Glimpses. 21 Orange Street

Built ca: 1866 on spec for John Mckenney.

A small Greek Revival in the West End Neighborhood.

Patrick escaped the Great Hunger. He arrived in New York on April 10 of 1852. One of 232 men, women, and children aboard the barque “Affghan” out of Glasgow under the command of one A. L. Black. Patrick may have been the elder brother of Neil McCafferty who was born in County Donegal Ireland in 1836 and immigrated to the US via Portland in 1854. Neil’s naturalization application of 1860 was witnessed by one Patrick Deehan. The Deehan family was well known for aiding new arrivals from Erin. Deehan’s daughter, Bridgett, married Patrick McCafferty in 1862. In 1863, Margaret Ellen was born to the couple with Frank following in 1866. A third child, John, was born in 1877.

21 Orange Street in 1924. Maine Memory Network

In 1867 Patrick and Bridget purchased 21 Orange Street from John McKenney for $1600.00. Mckenney was a blacksmith who lived on State Street. He had purchased the land from JB Brown in 1865.

The main block of the house is 18′ wide on the street and 38′ deep. There is a 2nd floor in the garrett and a 14′ x 16′ ell extends from the northeast corner. There are boxed pilasters with Doric capitals at the corners which support a full entablature. The windows have simple Doric trimmings. Late 19th century brackets support the hood over the entry.

The McCafferty family’s life on Orange Street was brief before tragedy came calling. In late 1878, Patrick contracted the dreaded consumption for which there was no cure. He died on April 22, 1879, at the age of 52. He was buried in Cavalry Cemetery.

Bridget McCafferty and the children stayed at 21 Orange Street after Patrick’s death. Bridget died of heart disease in 1892. Although there is no probate on file, other information indicates that the children inherited the property. The 1924 tax roles list it as being owned by the “heirs of Patrick McCafferty. The city directory for 1910 lists all 3 living here. By 1926, it was Margaret alone.

Advertisement for the Irish American Relief Association Easter Ball. Patrick McCafferty was on the committee of arrangements. Portland Daily Press, April 10, 1865. Library of Congress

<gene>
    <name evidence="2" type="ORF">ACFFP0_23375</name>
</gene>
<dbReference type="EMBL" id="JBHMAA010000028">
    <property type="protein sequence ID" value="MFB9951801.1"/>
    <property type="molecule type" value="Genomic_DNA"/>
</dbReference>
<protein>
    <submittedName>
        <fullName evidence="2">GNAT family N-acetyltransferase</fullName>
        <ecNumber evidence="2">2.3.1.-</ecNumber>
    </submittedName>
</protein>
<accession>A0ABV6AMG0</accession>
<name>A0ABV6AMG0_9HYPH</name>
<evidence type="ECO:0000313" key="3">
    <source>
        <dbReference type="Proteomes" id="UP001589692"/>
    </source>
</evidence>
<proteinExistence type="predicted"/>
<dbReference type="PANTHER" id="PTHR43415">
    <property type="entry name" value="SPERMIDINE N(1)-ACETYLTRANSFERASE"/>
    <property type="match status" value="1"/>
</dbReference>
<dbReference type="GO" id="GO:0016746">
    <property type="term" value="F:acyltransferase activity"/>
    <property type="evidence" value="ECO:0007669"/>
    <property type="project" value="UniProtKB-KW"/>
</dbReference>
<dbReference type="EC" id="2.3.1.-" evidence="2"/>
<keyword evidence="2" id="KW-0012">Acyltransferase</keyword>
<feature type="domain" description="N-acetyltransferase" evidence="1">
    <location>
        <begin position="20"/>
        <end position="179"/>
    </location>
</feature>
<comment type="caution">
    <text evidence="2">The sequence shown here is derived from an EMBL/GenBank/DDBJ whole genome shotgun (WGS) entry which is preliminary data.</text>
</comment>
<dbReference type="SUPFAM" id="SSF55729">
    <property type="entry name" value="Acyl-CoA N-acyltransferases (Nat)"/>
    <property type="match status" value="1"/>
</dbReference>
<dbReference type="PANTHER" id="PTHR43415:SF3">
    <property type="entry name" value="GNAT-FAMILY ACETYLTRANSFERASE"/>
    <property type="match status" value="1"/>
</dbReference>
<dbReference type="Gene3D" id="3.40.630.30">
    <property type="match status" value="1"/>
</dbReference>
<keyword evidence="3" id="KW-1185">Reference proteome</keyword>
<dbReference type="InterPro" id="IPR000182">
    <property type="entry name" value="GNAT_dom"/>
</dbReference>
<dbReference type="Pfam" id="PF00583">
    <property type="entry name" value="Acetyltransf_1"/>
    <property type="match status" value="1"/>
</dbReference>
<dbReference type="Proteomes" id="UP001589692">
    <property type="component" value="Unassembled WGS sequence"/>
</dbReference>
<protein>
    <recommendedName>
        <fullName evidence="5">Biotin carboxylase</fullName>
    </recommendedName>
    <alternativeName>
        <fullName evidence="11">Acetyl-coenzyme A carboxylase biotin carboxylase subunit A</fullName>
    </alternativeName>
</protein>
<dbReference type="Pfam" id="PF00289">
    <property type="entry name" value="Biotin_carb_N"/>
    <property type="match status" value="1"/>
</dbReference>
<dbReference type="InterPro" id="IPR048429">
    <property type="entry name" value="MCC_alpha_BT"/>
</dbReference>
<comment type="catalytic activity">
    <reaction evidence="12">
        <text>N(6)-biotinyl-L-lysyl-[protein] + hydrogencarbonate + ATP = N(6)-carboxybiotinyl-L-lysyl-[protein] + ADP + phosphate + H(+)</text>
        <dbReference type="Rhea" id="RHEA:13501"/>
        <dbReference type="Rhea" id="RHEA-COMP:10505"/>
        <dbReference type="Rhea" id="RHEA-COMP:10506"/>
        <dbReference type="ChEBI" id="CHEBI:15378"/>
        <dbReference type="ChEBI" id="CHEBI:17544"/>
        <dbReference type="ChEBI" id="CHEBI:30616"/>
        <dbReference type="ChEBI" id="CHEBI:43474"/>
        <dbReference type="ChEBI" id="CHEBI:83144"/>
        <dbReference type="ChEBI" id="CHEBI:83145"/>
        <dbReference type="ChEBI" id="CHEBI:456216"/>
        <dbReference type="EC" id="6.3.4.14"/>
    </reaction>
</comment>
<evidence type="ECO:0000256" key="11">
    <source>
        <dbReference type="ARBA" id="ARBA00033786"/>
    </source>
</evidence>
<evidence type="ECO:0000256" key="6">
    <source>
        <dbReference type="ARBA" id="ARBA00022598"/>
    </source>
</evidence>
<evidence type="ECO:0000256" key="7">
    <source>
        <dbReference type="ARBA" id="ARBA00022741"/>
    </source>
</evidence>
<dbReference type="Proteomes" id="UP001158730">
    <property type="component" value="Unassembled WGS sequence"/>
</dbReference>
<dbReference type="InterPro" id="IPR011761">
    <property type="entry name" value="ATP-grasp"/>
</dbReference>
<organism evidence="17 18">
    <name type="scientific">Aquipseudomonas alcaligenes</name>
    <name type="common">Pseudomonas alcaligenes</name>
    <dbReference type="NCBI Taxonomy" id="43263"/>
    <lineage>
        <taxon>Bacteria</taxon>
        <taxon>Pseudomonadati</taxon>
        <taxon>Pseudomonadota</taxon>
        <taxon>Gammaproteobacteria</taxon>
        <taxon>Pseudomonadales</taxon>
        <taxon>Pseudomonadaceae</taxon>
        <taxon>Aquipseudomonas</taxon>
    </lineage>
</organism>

The McCafferty children all died between 1928, Margaret, and 1936, Frank, with John passing in 1932. Frank’s will passed 21 Orange Street to Mary Flanigan. Bridget McCaffert’y’s mother was a Flanigan leading me to suspect Mary was a first or second cousin to Frank et al. On Mary’s death in 1943, it passed to her cousin, Ann Dooley. Ann and her husband lived at 23 Orange next door. In 1957, Marion W Tracy purchased the home from Ann Dooley’s estate.

Marion Willard was born in 1906. She married Martin Tracy in 1923 when she was 16 or 17 years old. In 1924, she gave birth to a son Herbert. In 1926 Leo followed. By 1930 Marion and the boys were living in South Portland with her widowed father. Martin Tracy was living on Ocean Street in Knightville so, we can surmise, that the marriage did not last. Marion lived in South Portland until the early 40’s when she moved to lower State Street just off York. She lived there until she purchased our subject. Marion worked for a couple of decades as a finisher for the Schlosberg Furs.

Congress Square ca: 1910. Note the Schlosberg Furrier advertisement on the upper left. Maine Memory Network

Marion Tracy sold 21 Orange Street in 1975. She died in 1990. The property changed hands 3 times before the current owners purchased it in 2011.

21 Orange Street is currently listed as a single-family home. The condition is excellent.

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